You might be expecting me, being the perennially dubious type that I am, to scoff at this.  But all I can say is -- whatever is going on here -- this has happened to me.

[Image licensed under the Creative Commons Martin Hricko, Ghosts (16821435), CC BY 3.0]

Here are two striking examples of this -- with as little in the way of spoilers as I can manage, in case you want to read the story yourself.

My novella Convection, in the collection Sights, Signs, and Shadows, is about seven people trapped in an apartment complex during a Category-5 hurricane, trying to survive while the world is falling apart around them.  I had initially come up with the character of Jennie Trahan to be the obnoxious, irritating antagonist, getting in everyone's way, criticizing, obstructing, and generally being a class-A bitch.  About a third of the way through, something happened -- something I can best describe as Jennie telling me (in her bossy, snarky tone of voice) that she wanted a different role.  It was almost like she yanked the keyboard out of my hand, told me to go to hell, and started writing her own part.  In the end, you not only find out why she acts the way she does -- something I honestly didn't know about her when I came up with her -- she ends up being one of the most sympathetic (and important) characters in the story.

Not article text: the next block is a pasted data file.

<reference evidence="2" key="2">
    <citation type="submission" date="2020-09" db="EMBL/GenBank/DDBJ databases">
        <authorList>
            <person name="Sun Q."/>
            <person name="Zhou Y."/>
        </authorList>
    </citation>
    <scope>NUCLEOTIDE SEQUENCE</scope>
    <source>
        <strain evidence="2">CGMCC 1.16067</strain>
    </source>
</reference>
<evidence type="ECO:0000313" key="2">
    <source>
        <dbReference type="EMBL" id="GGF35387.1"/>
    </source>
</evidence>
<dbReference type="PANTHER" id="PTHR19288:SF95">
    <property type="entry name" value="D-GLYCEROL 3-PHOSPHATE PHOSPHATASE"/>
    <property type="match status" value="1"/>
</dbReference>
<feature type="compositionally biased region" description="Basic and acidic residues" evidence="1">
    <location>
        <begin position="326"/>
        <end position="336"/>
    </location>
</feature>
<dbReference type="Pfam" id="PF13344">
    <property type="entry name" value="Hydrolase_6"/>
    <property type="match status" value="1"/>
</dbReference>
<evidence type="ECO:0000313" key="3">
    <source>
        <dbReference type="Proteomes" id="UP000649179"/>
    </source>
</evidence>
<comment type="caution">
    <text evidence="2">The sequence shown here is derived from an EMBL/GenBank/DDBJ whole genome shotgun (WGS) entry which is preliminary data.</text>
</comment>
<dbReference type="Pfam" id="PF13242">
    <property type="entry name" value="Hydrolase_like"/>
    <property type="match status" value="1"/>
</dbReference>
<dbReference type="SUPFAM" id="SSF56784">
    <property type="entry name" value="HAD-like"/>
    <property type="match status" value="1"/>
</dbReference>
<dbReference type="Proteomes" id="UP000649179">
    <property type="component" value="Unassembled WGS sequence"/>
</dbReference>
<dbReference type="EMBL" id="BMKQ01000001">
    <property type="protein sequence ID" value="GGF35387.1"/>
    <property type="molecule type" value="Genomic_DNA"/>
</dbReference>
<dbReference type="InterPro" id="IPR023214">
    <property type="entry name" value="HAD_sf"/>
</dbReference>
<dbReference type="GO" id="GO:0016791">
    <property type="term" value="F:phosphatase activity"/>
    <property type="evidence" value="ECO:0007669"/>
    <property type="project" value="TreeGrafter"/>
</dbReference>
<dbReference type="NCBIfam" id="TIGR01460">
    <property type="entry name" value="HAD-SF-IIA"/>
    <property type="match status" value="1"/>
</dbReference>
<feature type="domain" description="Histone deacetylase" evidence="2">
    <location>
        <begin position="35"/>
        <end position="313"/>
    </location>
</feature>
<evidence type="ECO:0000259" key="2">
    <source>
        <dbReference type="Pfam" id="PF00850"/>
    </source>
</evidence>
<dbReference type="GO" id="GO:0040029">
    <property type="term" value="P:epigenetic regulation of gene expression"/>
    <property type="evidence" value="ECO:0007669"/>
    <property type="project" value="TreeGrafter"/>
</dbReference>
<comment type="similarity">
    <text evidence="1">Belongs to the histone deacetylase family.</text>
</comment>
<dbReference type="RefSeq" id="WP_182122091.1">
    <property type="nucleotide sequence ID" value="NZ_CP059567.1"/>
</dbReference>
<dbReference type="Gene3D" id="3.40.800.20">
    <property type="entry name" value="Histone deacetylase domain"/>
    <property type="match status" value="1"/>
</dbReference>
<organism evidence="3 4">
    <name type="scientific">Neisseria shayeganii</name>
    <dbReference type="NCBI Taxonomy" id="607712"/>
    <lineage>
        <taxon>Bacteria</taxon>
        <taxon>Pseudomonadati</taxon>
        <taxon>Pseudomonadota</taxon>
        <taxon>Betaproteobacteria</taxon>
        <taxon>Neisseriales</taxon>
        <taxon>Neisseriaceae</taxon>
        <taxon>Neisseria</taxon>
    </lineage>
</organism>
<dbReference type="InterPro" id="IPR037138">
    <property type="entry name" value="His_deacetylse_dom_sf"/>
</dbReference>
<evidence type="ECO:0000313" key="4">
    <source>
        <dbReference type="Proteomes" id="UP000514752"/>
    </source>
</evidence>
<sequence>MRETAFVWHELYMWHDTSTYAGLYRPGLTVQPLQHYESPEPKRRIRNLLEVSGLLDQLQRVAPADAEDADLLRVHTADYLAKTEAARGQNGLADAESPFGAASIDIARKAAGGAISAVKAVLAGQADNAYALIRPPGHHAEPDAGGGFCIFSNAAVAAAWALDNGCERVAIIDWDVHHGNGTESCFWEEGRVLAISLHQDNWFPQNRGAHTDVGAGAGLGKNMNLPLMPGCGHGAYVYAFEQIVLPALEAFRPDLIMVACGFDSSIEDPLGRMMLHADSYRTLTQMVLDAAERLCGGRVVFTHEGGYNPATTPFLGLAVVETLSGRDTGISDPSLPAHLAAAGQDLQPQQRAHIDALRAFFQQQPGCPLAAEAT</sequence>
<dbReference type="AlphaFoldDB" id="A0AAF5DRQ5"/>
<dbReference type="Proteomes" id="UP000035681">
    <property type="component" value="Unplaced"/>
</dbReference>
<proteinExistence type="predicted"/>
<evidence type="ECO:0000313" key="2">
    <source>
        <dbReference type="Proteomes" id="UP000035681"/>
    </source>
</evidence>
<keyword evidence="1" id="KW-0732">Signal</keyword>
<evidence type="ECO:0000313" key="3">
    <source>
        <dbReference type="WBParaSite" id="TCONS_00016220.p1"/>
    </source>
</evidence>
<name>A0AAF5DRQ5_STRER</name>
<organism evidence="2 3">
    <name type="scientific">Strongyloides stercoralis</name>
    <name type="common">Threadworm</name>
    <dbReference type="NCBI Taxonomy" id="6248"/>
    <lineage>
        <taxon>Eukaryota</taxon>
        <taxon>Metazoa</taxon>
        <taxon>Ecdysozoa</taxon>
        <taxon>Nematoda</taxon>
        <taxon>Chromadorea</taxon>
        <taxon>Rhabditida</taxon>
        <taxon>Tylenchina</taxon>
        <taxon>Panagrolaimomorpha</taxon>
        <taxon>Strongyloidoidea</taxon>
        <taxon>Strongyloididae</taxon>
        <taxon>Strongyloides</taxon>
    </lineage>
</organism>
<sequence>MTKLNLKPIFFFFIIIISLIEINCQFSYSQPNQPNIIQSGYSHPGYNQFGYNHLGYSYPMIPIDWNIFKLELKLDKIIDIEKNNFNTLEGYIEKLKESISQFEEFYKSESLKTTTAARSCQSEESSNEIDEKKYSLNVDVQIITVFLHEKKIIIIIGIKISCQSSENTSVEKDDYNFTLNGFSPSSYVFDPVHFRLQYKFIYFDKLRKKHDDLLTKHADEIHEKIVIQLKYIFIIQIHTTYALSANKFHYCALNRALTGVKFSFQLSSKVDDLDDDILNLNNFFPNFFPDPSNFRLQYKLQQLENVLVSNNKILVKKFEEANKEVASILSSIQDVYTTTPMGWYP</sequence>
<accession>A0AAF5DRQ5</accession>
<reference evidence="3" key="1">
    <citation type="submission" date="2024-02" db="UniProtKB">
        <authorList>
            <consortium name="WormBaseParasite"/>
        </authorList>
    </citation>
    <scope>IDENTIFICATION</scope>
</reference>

The other case of this was in my novel Lines of Sight, the first in the Boundary Solution trilogy.  One of the first things that happens is that while out investigating a sighting of the mysterious and frightening Black-eyed Children, the main character Kerri Elias's partner Mike Rivers is abducted.  This spurs Kerri to try to find out what happened to him and, if possible, get him back, but the problem was that I didn't know what exactly had happened to him until halfway through the second book in the trilogy, Whistling in the Dark.  There was a point where suddenly I had the puzzle worked out -- it just popped into my head, as if someone else had explained it to me -- and I said out loud, "Oh, so that's what happened to Mike!  Huh.  I didn't know that."

Those of you who are not fiction writers might well be backing away slowly, keeping your eye on me the whole time, but turns out, I'm far from the only author this has happened to.  Here are some examples that came out of the study: